Senegal’s former World Athletics president Lamine Diack ‘is a worthy son of the nation’ according to the man who has organised to pay a surety to allow his return home.
Diack, who was head of athletics’ world governing body between 1999 and 2015, returned to Senegal on Monday for the first time since being placed under house arrest in France in November 2015 as he faced trial for corruption.
In September the 87-year-old was found guilty of corruption and money-laundering charges linked to the Russian doping scandal and sentenced to four years in prison, two of them suspended.
He has been allowed to return home after Cheikh Seck, the owner of Senegalese football club Jaraaf, paid a 500,00 euro bond that will ensure he continues to respond to summonses by authorities in France.
“We decided during an extraordinary general assembly that we shouldn’t have to wait collect money in the name of Diack, a worthy son of the nation, an all-round remarkable citizen,” said the businessman and former Senegal international goalkeeper.
“It (Diack’s return to Senegal) was a moment of joy and proudness, his time in France lasted for too long and the Jaraaf family is happy with this ending. You can imagine how happy he was and his reunion with his daughters.”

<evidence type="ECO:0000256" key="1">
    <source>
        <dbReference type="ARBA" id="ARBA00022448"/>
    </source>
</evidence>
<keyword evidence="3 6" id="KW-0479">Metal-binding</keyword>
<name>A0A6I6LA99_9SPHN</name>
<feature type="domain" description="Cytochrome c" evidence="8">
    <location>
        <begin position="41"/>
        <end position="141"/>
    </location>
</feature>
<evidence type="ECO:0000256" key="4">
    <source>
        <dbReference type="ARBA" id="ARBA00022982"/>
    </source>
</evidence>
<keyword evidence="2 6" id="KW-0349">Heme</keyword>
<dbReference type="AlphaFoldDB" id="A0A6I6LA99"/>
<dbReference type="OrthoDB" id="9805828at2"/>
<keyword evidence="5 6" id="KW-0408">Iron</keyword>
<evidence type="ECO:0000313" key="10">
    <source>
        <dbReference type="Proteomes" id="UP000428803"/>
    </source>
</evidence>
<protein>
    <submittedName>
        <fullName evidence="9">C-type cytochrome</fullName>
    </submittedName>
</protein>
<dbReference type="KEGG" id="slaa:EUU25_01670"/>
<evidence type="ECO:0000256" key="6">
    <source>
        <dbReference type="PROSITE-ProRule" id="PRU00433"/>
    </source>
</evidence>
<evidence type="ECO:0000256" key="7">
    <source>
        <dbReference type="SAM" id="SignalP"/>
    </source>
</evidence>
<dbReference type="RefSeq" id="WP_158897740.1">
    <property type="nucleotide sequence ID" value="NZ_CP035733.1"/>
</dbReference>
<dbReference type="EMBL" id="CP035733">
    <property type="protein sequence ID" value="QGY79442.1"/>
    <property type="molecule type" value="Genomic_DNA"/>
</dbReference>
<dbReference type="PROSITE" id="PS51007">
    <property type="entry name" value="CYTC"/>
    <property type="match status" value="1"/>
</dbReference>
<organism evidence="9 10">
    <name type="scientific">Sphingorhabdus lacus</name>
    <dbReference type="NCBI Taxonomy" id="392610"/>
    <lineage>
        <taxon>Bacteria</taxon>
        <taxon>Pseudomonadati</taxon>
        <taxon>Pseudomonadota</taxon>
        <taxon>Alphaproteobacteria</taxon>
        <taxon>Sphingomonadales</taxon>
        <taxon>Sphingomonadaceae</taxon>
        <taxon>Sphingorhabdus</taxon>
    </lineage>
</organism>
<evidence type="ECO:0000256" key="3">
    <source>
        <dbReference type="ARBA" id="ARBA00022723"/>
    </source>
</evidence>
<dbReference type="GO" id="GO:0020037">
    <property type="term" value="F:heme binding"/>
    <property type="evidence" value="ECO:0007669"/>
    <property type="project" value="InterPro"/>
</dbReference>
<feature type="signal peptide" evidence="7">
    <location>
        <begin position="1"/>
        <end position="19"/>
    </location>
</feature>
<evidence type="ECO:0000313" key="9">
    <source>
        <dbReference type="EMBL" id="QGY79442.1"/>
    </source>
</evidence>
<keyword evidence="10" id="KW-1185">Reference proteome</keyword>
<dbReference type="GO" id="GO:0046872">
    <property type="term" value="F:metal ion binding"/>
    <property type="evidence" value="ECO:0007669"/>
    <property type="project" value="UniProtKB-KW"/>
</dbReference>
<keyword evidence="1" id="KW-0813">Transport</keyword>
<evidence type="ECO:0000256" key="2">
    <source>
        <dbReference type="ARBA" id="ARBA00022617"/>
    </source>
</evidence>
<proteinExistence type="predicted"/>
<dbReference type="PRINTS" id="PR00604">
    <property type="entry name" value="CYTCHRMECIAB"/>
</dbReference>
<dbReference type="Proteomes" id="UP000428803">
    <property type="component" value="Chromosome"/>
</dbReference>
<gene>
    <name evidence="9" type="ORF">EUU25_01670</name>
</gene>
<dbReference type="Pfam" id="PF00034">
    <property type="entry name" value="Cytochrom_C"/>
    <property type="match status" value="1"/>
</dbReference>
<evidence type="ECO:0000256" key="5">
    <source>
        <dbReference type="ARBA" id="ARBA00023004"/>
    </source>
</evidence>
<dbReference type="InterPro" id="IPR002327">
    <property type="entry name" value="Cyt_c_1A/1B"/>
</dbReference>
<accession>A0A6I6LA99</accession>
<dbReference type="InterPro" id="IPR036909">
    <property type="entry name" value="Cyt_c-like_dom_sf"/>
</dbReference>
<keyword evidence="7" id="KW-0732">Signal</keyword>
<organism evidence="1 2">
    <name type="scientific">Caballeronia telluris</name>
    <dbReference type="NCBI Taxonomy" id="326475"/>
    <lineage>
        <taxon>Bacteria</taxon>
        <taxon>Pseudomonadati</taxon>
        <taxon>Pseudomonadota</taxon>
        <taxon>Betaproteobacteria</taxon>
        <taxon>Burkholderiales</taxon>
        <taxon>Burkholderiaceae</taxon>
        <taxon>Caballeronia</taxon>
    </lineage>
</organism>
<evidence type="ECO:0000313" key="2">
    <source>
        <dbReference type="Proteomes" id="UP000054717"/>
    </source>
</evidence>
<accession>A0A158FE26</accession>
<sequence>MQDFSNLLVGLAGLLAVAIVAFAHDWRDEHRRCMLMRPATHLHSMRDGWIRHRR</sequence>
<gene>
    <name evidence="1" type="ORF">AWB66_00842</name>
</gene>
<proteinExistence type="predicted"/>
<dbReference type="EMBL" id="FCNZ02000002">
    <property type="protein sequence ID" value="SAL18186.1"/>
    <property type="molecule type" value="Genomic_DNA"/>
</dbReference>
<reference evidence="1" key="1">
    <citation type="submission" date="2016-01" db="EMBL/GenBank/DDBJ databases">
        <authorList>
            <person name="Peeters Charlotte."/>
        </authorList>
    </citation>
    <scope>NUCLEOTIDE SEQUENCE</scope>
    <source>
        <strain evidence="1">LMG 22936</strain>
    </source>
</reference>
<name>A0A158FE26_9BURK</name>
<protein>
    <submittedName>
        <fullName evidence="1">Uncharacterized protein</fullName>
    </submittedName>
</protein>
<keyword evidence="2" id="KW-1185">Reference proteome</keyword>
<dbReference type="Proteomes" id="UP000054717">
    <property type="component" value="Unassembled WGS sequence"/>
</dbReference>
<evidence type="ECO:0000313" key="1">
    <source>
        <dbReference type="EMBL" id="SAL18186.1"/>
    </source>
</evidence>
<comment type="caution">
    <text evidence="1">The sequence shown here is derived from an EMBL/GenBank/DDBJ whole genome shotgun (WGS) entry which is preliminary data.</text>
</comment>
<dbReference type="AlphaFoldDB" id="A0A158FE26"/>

Diack was convicted of accepting bribes from athletes suspected of doping to cover up test results and letting them continue competing, including in the 2012 London Olympics.
Due to his age and health the French justice authorities also spared him from spending time in jail.
Despite the scandal Diack has always enjoyed support back home in Senegal with a group called the ‘Collectif Lamine Diack’ organising several demonstrations.
Globally Diack’s name will always be tainted after the corruption scandal but in Senegal he remains well thought of.
They first career saw him start as the 1958 French long jump champion before moving into sports administration and politics.
“The love Senegalese have showed for Lamine Diack has always been positive and never tainted to the point that one does not call into question either his probity, or what he represents in this country,” journalist Harouna Deme told BBC Afrique.
Another local journalist and former president of the Senegalese sports journalist union, Mamadou Koume, is very close to Diack.
“Lamine Diack represents a lot of things for people of my generation but also for the youth,” he told BBC Afrique.
“He has been always involved in sport. He was the technical director for the football national team of Senegal in the 60’s”.